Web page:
Wild Fire's First Thanksgiving
written by Salaries

When Wild Fire and Baby Daffodil got to their homes, Baby Daffodil asked, "Wild Fire, would you like to come and play at my house?"

"I'll ask my mother if it would be okay," responded Wild Fire.

"Then I will tell my mother that you are coming over so long as yours allows it," Baby Daffodil acknowledged, as the two fillies went into their separate houses.

When Wild Fire came to the front door, the door opened and her mother stood inside. "Welcome home, little one," Devilin greeted her daughter as she guided her inside and took her to the living room. Sitting on the couch together, Devilin asked, "So how did you like your first day of school?"

"It was fine. Miss Hackney was a very pleasant teacher and the other foals were okay, too," Wild Fire said.

"Did anything interesting occur at school?" Devilin asked as she gazed into her daughter's eyes.

"Well, at recess I helped out a filly with some obnoxious bullies that were hurting her," Wild Fire acknowledged.

"And how did you help this pony?"

"I, um, made the bullies' worst fears appear to them," Wild Fire admitted as she lowered her head.

Devilin's eyes began to glow red with anger. "Didn't your father and I tell you not to use your spirit powers without our permission?!"

"Yes, ma'am, but if you could have looked into those sad eyes-!"

As Wild Fire was talking, she felt her mother getting off the couch. Devilin turned toward her daughter and with her hoof lifted Wild Fire's head and gazed into her daughter's face, seeing a stray tear roll down her cheek. Devilin thought to herself, How could a mortal pony cause my daughter to show such strong emotions? Her gaze softened and she gave her daughter a gentle smile. "This pony you helped must be very special for you to take a chance on being punished for disobeying your father and me about using your spirit powers.

Wild Fire wiped the tears from her eyes and softly replied, "It felt like the right thing to do."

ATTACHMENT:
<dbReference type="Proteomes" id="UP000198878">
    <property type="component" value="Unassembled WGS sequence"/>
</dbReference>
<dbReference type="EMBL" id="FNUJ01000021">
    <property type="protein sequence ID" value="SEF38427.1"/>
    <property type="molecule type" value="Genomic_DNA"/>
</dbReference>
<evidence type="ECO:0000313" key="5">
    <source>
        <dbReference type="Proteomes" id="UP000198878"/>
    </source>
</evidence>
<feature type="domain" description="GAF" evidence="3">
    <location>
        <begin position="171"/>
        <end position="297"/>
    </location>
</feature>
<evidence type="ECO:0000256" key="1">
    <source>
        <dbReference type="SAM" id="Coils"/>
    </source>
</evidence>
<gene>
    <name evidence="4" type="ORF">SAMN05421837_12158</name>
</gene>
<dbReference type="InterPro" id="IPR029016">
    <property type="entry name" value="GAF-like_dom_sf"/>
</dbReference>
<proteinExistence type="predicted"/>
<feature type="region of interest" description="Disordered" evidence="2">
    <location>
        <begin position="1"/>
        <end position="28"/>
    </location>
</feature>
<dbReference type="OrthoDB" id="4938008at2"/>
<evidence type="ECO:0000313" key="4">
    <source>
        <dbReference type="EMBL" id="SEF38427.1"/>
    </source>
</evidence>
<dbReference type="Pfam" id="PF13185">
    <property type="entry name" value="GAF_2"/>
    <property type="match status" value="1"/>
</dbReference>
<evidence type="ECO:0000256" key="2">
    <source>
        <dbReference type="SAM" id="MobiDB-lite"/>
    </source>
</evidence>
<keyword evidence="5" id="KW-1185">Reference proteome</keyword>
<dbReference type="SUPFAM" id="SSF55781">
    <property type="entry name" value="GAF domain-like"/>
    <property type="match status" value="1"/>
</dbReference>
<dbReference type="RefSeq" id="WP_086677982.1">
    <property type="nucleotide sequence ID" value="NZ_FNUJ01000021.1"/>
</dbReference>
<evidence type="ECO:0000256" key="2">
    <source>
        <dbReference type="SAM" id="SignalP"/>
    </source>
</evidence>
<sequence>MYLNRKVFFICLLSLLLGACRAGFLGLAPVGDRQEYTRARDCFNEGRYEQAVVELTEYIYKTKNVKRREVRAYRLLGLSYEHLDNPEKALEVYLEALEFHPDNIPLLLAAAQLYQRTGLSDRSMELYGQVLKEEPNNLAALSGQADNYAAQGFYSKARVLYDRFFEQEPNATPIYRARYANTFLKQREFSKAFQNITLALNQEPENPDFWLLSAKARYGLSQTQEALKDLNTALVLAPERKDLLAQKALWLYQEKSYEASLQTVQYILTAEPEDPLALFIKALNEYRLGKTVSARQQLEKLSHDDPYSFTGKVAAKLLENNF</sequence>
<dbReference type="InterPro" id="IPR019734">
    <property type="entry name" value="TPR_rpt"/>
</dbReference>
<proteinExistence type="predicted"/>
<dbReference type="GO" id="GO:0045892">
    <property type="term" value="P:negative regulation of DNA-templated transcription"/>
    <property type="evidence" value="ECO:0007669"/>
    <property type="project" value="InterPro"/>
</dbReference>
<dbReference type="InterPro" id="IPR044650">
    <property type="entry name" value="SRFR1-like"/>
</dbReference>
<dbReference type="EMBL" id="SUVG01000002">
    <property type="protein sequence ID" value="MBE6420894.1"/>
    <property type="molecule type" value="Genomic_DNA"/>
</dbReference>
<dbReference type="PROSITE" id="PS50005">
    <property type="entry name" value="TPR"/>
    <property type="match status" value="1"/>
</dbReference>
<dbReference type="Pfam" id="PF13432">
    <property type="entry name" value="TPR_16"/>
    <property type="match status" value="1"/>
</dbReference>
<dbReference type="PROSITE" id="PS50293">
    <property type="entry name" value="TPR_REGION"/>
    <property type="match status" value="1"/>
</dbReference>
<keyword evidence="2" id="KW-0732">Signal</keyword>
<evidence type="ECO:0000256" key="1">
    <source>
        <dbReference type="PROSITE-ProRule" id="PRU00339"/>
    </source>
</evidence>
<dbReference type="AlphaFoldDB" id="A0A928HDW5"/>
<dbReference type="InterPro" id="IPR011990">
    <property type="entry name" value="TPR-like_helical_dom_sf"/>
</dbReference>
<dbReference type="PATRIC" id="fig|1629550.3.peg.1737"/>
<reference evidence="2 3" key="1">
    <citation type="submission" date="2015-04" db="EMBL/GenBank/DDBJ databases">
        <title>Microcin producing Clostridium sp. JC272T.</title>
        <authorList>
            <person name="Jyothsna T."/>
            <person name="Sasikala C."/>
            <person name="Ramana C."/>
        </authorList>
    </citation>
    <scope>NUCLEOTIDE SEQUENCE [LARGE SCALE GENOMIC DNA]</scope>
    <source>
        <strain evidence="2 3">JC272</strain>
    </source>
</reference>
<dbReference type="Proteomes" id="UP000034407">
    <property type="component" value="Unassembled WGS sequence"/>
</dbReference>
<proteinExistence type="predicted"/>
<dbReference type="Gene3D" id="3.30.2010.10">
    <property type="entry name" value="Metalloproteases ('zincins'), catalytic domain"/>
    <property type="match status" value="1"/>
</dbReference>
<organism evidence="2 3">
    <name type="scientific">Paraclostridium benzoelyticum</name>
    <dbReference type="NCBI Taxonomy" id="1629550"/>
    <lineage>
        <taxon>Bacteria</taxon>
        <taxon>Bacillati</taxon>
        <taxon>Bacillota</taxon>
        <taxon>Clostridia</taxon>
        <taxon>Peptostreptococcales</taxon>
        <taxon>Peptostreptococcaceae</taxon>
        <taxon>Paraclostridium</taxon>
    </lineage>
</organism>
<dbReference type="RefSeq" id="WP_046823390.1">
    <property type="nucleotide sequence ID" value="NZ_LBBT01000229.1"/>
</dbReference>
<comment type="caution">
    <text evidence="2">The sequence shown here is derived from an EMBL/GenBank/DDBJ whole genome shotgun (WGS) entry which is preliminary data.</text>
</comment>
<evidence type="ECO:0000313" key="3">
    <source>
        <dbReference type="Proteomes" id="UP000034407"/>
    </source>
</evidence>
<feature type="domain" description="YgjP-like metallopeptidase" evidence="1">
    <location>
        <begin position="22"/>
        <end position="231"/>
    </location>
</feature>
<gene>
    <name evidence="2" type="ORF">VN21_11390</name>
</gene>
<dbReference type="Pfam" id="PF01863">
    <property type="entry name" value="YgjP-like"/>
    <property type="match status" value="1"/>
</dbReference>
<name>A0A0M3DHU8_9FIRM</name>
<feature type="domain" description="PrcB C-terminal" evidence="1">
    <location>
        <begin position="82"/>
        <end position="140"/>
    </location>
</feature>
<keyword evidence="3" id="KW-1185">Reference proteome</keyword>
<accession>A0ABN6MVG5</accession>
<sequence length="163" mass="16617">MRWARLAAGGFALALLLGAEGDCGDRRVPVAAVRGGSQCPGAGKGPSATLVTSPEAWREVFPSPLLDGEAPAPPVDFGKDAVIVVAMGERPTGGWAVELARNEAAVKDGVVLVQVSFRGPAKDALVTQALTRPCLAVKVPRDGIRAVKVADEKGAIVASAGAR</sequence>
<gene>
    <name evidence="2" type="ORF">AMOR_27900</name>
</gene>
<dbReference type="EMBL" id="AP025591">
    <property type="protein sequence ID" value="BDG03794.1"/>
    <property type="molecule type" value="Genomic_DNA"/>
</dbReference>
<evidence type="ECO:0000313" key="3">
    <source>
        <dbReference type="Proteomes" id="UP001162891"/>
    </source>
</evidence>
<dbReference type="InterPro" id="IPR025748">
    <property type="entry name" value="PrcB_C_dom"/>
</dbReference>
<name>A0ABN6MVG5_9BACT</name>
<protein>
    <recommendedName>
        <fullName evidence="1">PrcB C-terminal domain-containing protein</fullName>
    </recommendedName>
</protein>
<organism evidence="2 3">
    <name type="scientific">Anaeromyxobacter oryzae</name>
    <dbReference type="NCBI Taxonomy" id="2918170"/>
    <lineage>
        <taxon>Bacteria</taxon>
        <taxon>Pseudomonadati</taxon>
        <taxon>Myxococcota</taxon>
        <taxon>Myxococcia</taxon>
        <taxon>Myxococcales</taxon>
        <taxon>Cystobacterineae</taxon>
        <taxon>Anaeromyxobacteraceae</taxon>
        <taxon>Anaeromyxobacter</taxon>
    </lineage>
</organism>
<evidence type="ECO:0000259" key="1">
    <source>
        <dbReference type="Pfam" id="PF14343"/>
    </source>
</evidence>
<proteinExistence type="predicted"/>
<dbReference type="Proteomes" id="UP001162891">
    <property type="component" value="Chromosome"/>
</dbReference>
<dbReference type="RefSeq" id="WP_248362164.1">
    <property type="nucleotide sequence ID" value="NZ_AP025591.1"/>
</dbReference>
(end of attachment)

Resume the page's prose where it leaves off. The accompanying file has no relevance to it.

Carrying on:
"And was this filly grateful for your help?"

"We have become friends and she invited me to her house to play. May I go?" Wild Fire asked pleadingly.

"And where does this filly live?" Devilin asked.

With a small smile, Wild Fire, replied, "I actually found out, while we were walking home, that we are next door neighbors."

Devilin debated on whether she should let Wild Fire go to her friends house, or send her to her room for disobeying Salaries and herself. There was a knock on the door just then, and when she opened it she saw a purple mare with lavender mane and tail; at her side was a filly that cloned her mother's looks. "May I help you?" Devilin asked.

The new mare softly gazed at Devilin, giving her a warm and gentle smile. "My name is Daffodil and my daughter told me how your daughter came to her rescue when she was attacked by some nasty baby ponies. I wanted to thank her and invite your family to our Thanksgiving dinner."

While the mare was talking, Salaries came up behind her. "What is this I'm hearing about my daughter?" As he spoke, the mare turned around to face him; as Daffodil saw the stallion he mouth dropped open and her eyes widened. He smiled at her, and her heart did a drum roll.

"I, I-" was all Daffodil could get out as she and her daughter were ushered into the house. They sat down next to Wild Fire on the couch in the living room. Salaries sat in the ez-chair; as he sat down, Devilin came and sat on the arm of the chair with one of her forelegs draped around her husband's neck with a little grin on her lips as she watched Daffodil's expression as she gazed at her husband.

As they sat down, Salaries saw that Daffodil was holding a box in her hooves. "Is that box for us?" he asked the mesmerized mare.

Suddenly, she snapped out of her trance. "Oh, yes, I made these peanut butter cookies to give your daughter for her heroic act in protecting my little baby." As she said that, she gave her daughter a hug and Wild Fire the box and a hug.

"Wild Fire, why don't you two young ones go to the kitchen with those cookies while we adults talk," Salaries suggested.

"Yes, Father; come on, Baby Daffodil, let's go," Wild Fire invited. The two fillies slid off the couch and went to the kitchen, sitting down at the breakfast table. As Wild Fire set the box of cookies on the table, she asked, "Why did you come to my house? I thought I was going over to yours after I discussed it with my mother."

"Well, when I got inside, my mother asked me about my day and I told her what you did for me at school and that you live next door to us; and before I could tell her about you coming over, she decided to come over and invite you and your family for Thanksgiving. And she also baked these cookies for you to show her appreciation for what you did." When Baby Daffodil finished her story, she noticed that her friend had been crying. "Did something bad happen when you got home?"